Detroit WXYZ: Portals Project Connects Detroiters with People Around the World

One second you’re in Detroit, the next you’re in a country half a world away. It could be Afghanistan, Gaza, Mexico, Germany or even Myanmar — the Detroit Portal has literally taken people across the all across the globe in a matter of days.

At this point you may be asking: ‘What exactly is a portal?’

The portal is a large audio/visual technology infused shipping container that’s been placed in Capitol Park in downtown Detroit. The equipment is used to beam images and sound from other portals around the world, allowing strangers to meet and share stories, their history, and truly make the world a smaller place. The large gold-colored box has drawn a lot of attention.

When 7 Action News showed up to interview Ber-Henda Williams, the curator for the Detroit site, construction workers nearby had taken turns approaching the box to read the caption on the side - several asking what had been placed in the park.

That’s great news for the Portals Project, as Williams explained the idea of how it gets people talking.

“The idea is that conversations are unifiers,” said Ber-Henda Williams, the curator for the Detroit site. “The idea that a random stranger can strike up a conversation with anyone and see a lot of similarities, and just bring humanity a little closer.”

Adam Horn walked into the portal early Tuesday morning — he admitted he wasn’t sure what to expect. He quickly struck up a conversation with two men in Berlin: Omar Alshafai and Karam Yahya.

“This is amazing,” said Horn. “I didn’t know what it would be like, but I’m going to tell my co-workers about it.”

Yahya is from Greece and is going to school in Berlin. Alshafai is a Syrian refugee who ran away from home to avoid joining the army — he said he didn’t want to kill people, so he had to leave. His travels took him from Syria to Beirut, Algeria, and Tunisia. He traveled in a cramped boat and had to be rescued near Italy. Next he went to Austria, Germany and to Denmark eventually finding his way back to Berlin.

Alshafai, a chemical engineer, said he is a refugee but that doesn’t define him as a person. He got involved in the portal project as a curator much like Williams, but didn’t share his story until recently.

“It makes me heartbroken sometimes to remember these horrible things,” said Alshafai.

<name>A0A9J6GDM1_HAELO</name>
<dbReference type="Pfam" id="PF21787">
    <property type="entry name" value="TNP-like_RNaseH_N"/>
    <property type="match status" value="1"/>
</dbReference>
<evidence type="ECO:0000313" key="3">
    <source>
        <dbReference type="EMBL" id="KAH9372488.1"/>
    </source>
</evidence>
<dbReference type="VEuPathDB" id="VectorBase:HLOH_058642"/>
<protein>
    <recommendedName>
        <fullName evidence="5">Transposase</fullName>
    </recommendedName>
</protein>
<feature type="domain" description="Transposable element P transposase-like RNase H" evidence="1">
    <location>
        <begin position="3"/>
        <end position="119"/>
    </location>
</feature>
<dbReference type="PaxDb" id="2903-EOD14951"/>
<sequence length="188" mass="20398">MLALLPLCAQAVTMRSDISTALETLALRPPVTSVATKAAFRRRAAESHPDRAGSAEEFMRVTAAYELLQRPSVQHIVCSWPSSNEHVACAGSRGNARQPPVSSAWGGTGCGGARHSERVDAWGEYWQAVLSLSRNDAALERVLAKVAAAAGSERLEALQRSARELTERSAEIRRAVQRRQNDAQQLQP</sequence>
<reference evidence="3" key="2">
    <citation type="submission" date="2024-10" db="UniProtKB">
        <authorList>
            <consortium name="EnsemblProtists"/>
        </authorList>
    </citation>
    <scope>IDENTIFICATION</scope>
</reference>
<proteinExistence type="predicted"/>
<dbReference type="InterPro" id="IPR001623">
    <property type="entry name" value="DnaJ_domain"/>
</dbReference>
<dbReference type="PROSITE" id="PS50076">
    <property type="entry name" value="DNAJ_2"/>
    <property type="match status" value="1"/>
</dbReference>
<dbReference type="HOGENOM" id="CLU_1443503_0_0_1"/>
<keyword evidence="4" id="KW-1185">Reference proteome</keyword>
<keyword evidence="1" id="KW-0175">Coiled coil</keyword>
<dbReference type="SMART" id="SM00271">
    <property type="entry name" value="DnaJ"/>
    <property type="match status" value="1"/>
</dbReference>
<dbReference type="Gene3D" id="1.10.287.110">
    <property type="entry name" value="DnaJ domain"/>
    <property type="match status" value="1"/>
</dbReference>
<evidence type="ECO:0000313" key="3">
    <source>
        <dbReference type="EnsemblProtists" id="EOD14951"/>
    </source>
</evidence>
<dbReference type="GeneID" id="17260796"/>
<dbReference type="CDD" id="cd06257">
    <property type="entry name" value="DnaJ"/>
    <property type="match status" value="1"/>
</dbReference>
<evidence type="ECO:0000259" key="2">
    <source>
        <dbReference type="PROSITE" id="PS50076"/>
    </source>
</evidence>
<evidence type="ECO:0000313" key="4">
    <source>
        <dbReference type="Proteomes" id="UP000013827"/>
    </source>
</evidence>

He added, “It will make me happy to help others, and to just tell the others who the Syrian refugees are.”

Horn, the Detroiter who met Alshafai, is one of the hundreds across the globe who had that chance.

Not all the stories shared are on the scale of Alshafai’s. For instance, one day this week a group of entrepreneurs in Detroit met with a small business group in Mission, Texas. It was part of a local tie-in to the ongoing Detroit Startup Week where Quicken Loans and WeWork will be investing $2.5 million in local entrepreneurs.

Later this week a group of deejays from Detroit will be meeting with deejays and techno artists from Mexico City. Other meet-ups will be completely random.

“People who ordinarily wouldn’t come together are meeting in here,” said Williams. “They’re sharing real human emotion.”

Portals are in a variety of places across the world including: Afghanistan, Honduras, Iraq, Jordan, Germany, and Rwanda. Translators help parties communicate when there is a language barrier. Since the launch in 2014, Portals has connected more than 40,000 people around the world in one-on-one dialogues.

President Barack Obama, former Secretary of State John Kerry and a number of other people have taken part in the Portals project.

The Detroit portal is going to be in Capitol Park through June 9th. You can sign-up for a 20-minute window through their website. There are also positions for those who want to be part of the volunteer staff. You can find information on signing up, or volunteering here: http://www.sharedstudios.com/detroit/

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